2. Managing access and perception: Arguably one of the tougher challenges of collecting user data and monitoring the workforce is the workforce’s perception of an organization’s motivation. When employees hear about monitoring, their initial impressions are negative. Changing those impressions requires openness and assurance that any data being collected is intended to protect individuals, sensitive data and the organization, and is handled in the most secure, private and respectful way possible.

Privacy will be the primary concern to alleviate. In addition to regulatory requirements, protecting employees’ privacy is crucial if you want to maintain healthy employee engagement and partnership.

Managing access to the collected data is another challenge to overcome. Information on individual employees should be anonymized and unmasked only on a strict “need to know” basis.  Without due cause, no user activity or behavioral data should be available to users or administrators, even those with elevated privileges. Strict data access control with a clear, evidentiary quality audit trail will safeguard employee confidentiality.

Data minimization is a critical prerequisite to privacy. Invasive surveillance such as keystroke logging and screen capture, as well as the collection of user content such as emails and instant messages are not required to detect insider risks and protect organizational data. Employees don’t want corporate IP leaked on purpose or by accident. Resistance to any monitoring is caused by poor communication about what is collected and how it is used. Organizational transparency about the technical details of secure collection and the protection of employee privacy can alleviate these concerns. Unmasking of any individual actions should always be proportional to the risk and limited to the smallest set of people possible.

  1. Watching rules, ignoring people: Many user activity and threat monitoring solutions simply provide alerts when a specific condition is met. For instance, a user may trigger a rule by plugging in a flash drive. The resulting alert speaks only to the act of a flash drive being plugged in.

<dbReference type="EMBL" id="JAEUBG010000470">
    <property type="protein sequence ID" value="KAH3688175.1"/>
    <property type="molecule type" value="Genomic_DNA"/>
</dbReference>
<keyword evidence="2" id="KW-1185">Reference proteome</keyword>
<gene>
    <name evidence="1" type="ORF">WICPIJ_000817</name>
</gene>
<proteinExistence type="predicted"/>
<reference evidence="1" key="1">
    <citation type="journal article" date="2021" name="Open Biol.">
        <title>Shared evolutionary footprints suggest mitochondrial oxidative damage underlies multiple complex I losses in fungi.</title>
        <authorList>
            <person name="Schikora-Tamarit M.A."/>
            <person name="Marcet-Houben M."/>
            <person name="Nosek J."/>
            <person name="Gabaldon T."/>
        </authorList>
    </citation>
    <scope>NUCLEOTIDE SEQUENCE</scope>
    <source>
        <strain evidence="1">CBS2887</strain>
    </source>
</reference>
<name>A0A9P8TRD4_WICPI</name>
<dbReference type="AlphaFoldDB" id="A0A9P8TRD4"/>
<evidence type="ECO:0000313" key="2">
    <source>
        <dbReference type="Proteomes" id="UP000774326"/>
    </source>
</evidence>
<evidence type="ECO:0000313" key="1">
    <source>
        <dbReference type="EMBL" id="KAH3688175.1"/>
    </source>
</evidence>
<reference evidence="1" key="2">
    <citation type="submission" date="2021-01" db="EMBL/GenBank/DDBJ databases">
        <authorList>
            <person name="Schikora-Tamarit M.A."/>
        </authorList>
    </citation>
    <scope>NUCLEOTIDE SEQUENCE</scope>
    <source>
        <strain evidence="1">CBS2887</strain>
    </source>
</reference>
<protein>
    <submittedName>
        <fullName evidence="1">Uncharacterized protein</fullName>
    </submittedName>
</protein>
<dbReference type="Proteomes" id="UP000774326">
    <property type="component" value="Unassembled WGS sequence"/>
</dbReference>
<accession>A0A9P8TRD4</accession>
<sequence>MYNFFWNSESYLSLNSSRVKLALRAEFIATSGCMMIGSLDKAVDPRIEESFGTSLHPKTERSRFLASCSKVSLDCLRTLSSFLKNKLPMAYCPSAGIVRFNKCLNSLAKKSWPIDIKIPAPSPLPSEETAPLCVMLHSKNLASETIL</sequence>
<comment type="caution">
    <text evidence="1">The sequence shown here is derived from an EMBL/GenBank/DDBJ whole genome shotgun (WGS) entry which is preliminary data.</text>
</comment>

People cause the activity, so people should be part of the context. When a trigger is met and an alert is sent, there should be some context behind it.

How to Monitor and Secure Employees the Right Way

For a solution to protect employees and prevent data loss, while not adversely impacting operational performance, it must benefit both the employer and the employee. Both should be provided protection and face accountability.

With a proper solution, the organization benefits from a decreased security risk profile from better monitoring and security controls. Operational efficiency can also be improved by providing insights on key performance indicators (KPIs) that can be correlated against actual productivity instead of simply measuring how much time an employee spends in an application or on their device.

A solution placing higher value on employees’ work and minimizing data collection engenders a higher commitment to the organization. Such a solution should accomplish its goals by protecting employee privacy and helping them do their jobs without becoming a burden or disruption.

A Look Ahead at Next Week

Next week, we’ll be diving into Workforce Cyber Intelligence 103: The Importance of Privacy by Design When Monitoring and Securing Employees in the Enterprise. Stay tuned for those insights!  You can also download the entire Workforce Cyber Intelligence for Dummies book.

I’m looking forward to sharing more in next week’s post, which will provide more of an in-depth introduction to Workforce Cyber Intelligence.

Interested in learning more now, feel free to reach out to me at Jonathan.daly@dtexsystems.com, follow us on LinkedIn at: https://www.linkedin.com/company/dtex-systems/ or on Twitter at @DtexSystems to spark a conversation. We love hearing from you!